Black P.O.W.E.R activists march through Portland's Old Port on Oct. 3, with a long list of racial justice, environmental and political demands. About 300 marchers took part in the evening-long event. Credit: Troy R. Bennett / BDN

PORTLAND, Maine — At the peak of this summer’s national civil rights movement, several groups rallied in Maine under the “Black Lives Matter” umbrella with a shared aim of Black liberation. Although their protests drew an overlap of support from activists, their methods and messages weren’t always the same.

The phrase “Black Lives Matter” was coined by activists Alicia Garza, Patrisse Cullors and Opal Tometi after the death of 17-year-old Trayvon Martin, and gained traction in the summer of 2014 after police fatally shot 18-year-old Michael Brown in Ferguson, Missouri. The movement reignited this May after the police killings of unarmed Black citizens George Floyd and Breonna Taylor.

But its rise as a universal rallying cry to oppose police violence against Black people and raise awareness of the inequities they endure simplifies the complex resumes of many activists who have worked in various capacities for years doing anti-racism work.

Black Portland Organizers Working to End Racism — or Black P.O.W.E.R. — emerged as the most well organized group of racial justice activists in Maine. This more experienced collective of local Black activists and allies, including some who had convened as the Portland Racial Justice Congress several years ago, executed an eight-hour citywide march through Portland streets on June 5, drawing more than 2,000 people, and have kept pressure on city officials through incisive policy demands.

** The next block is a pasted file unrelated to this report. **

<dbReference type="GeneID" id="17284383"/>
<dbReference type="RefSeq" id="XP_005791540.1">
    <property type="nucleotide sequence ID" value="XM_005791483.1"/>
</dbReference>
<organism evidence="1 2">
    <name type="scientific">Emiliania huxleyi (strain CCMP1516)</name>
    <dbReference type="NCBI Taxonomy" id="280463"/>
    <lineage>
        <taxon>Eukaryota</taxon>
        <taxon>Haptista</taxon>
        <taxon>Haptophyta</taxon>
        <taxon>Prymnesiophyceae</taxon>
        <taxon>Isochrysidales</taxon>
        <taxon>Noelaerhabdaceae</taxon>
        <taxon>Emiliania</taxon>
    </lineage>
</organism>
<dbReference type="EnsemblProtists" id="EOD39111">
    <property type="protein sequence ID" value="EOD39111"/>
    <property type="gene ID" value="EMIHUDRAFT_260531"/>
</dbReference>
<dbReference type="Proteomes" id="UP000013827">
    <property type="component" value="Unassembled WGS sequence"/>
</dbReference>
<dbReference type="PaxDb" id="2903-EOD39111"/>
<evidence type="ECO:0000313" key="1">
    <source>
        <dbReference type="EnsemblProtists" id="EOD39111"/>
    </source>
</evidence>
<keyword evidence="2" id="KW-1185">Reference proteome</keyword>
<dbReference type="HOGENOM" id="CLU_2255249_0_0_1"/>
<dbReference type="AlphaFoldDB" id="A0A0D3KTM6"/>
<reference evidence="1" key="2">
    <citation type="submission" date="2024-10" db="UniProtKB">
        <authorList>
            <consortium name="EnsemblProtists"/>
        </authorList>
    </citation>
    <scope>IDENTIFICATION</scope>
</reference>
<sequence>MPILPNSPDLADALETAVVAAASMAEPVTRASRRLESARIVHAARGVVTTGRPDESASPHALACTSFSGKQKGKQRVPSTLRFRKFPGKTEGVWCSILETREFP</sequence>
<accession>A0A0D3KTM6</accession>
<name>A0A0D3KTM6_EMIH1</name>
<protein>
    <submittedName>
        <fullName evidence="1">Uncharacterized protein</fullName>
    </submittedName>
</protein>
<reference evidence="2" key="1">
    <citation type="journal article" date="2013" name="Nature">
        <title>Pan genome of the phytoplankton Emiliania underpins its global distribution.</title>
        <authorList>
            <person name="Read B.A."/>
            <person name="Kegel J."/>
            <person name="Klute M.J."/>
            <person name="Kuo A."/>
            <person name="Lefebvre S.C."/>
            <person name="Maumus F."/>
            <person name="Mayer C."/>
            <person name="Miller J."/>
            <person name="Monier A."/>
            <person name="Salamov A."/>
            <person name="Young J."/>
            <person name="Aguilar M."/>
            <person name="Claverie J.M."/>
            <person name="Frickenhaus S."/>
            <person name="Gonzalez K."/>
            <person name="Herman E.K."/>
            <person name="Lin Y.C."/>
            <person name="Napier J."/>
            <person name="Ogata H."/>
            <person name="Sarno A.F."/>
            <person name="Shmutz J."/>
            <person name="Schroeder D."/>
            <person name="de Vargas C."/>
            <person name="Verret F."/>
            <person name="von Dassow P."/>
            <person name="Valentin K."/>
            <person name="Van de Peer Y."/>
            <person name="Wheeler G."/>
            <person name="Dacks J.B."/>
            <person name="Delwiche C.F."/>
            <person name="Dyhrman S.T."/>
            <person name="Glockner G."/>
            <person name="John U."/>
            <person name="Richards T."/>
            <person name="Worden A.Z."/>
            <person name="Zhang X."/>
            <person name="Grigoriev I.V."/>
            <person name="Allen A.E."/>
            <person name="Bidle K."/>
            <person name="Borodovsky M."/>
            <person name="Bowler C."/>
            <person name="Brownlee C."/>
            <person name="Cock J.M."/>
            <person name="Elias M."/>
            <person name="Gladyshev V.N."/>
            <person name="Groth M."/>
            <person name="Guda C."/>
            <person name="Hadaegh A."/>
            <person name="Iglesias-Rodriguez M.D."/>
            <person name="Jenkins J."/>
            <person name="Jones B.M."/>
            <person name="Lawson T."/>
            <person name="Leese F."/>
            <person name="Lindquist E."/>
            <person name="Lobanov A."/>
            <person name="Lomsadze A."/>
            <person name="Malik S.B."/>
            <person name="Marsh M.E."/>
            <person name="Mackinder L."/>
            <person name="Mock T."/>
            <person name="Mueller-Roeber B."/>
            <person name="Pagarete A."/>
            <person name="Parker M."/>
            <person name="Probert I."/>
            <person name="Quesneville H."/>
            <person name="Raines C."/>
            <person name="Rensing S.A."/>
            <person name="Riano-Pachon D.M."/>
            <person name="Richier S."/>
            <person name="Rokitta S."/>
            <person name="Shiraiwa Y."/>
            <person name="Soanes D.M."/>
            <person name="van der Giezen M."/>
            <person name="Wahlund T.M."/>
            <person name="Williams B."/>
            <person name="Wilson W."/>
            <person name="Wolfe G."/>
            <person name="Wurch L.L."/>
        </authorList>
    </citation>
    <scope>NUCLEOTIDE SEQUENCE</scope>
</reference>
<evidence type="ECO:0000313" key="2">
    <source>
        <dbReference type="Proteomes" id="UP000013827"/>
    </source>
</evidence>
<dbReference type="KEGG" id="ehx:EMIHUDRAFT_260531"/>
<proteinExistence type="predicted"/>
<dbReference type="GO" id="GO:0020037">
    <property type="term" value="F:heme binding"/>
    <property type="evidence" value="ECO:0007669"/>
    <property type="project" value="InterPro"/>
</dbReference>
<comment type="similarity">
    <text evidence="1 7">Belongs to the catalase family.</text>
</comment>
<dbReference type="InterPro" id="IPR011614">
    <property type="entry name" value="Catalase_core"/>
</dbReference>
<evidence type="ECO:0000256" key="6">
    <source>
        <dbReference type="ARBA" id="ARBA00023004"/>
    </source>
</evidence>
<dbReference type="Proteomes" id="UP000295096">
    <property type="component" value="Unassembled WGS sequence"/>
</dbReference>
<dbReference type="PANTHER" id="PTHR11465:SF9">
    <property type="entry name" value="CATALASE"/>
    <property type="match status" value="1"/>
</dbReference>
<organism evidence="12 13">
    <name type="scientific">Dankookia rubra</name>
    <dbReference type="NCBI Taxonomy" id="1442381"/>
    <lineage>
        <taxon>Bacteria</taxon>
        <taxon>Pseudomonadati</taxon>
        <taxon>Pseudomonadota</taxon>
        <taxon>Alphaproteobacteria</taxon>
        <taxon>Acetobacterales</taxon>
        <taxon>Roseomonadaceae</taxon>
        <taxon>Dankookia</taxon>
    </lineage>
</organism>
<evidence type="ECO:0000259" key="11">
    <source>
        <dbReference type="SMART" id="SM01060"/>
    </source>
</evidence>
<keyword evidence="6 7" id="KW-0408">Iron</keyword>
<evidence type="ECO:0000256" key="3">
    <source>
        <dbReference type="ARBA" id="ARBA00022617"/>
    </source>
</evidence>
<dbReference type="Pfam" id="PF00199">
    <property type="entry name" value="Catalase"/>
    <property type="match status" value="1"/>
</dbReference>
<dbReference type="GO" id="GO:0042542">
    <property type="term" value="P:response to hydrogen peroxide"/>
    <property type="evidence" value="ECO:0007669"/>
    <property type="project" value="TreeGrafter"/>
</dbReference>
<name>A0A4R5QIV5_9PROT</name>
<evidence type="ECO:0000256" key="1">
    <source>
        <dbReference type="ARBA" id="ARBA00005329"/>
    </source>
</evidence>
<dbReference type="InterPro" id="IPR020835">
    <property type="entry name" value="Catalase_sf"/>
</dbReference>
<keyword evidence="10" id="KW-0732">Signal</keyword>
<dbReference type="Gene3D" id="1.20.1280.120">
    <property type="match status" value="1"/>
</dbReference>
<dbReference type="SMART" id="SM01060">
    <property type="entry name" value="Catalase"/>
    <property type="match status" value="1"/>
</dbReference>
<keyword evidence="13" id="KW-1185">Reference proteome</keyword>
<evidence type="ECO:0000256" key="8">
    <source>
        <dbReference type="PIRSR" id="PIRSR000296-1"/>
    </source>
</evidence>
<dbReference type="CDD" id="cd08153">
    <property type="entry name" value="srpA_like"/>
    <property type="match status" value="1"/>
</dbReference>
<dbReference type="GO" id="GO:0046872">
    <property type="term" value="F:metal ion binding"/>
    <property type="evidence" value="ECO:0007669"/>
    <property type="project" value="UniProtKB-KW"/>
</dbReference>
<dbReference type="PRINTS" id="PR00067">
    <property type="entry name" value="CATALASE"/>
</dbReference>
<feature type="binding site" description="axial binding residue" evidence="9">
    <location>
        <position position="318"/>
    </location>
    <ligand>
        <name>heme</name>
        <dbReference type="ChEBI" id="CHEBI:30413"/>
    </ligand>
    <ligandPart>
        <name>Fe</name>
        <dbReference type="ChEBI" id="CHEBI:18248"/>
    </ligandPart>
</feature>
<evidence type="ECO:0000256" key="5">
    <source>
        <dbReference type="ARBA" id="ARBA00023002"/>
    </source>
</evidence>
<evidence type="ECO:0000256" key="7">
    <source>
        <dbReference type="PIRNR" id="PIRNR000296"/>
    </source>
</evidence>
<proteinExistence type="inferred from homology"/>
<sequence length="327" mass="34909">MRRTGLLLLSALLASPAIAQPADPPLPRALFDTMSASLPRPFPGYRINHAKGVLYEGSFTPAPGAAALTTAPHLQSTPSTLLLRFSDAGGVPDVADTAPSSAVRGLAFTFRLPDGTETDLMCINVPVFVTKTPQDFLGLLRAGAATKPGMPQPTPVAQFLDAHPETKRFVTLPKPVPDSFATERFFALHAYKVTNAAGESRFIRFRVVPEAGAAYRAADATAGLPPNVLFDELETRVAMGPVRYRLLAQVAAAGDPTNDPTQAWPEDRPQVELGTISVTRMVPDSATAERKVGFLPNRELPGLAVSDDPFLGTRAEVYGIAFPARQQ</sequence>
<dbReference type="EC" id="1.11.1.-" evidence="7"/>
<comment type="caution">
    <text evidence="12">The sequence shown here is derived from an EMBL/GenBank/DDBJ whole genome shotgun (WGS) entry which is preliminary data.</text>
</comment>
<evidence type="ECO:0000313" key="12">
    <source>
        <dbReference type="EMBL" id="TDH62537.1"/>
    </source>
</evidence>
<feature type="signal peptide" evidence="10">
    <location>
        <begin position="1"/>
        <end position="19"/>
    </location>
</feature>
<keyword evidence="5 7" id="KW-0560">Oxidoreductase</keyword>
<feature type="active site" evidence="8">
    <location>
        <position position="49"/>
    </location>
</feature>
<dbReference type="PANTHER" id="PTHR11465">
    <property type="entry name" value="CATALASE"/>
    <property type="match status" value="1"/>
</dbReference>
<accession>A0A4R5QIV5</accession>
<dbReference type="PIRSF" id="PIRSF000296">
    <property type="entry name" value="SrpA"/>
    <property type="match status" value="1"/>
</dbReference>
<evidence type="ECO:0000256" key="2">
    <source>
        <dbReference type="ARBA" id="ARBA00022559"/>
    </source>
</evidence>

Clockwise from left: Black P.O.W.E.R. protestors march through Portland on Oct. 3 in an evening-long rally; Activists march down Franklin Street in Portland, with a long list of racial justice, environmental and political demands. A protestor chants through a bullhorn as the group marched; Protestors march through Portland. Credit: Troy R. Bennett / BDN

Some of those demands have already borne fruit. In June, city officials voted to remove police from Portland schools and ban the public use of facial recognition software, which studies show disproportionately affect Black and other people of color. The group also called to dissolve the Maine Information and Analysis Center, a secretive intelligence agency run by state police. Another of its goals, the departure of Portland City Manager Jon Jennings, appears within sight.

The group recently changed its name from Black Lives Matter Portland, partly to distinguish itself from another that became Black Lives Matter Maine weeks later. As protests on the ground have thinned, Black P.O.W.E.R. has been busy building capacity for long-term civic impact. It recently got a fiscal sponsor and received two grants, put members on payroll, hosted school supply donation drives for students in need and aligned with a campaign to pass initiatives that would raise wages in the city, strengthen the ban on facial recognition software and expand housing rights for renters.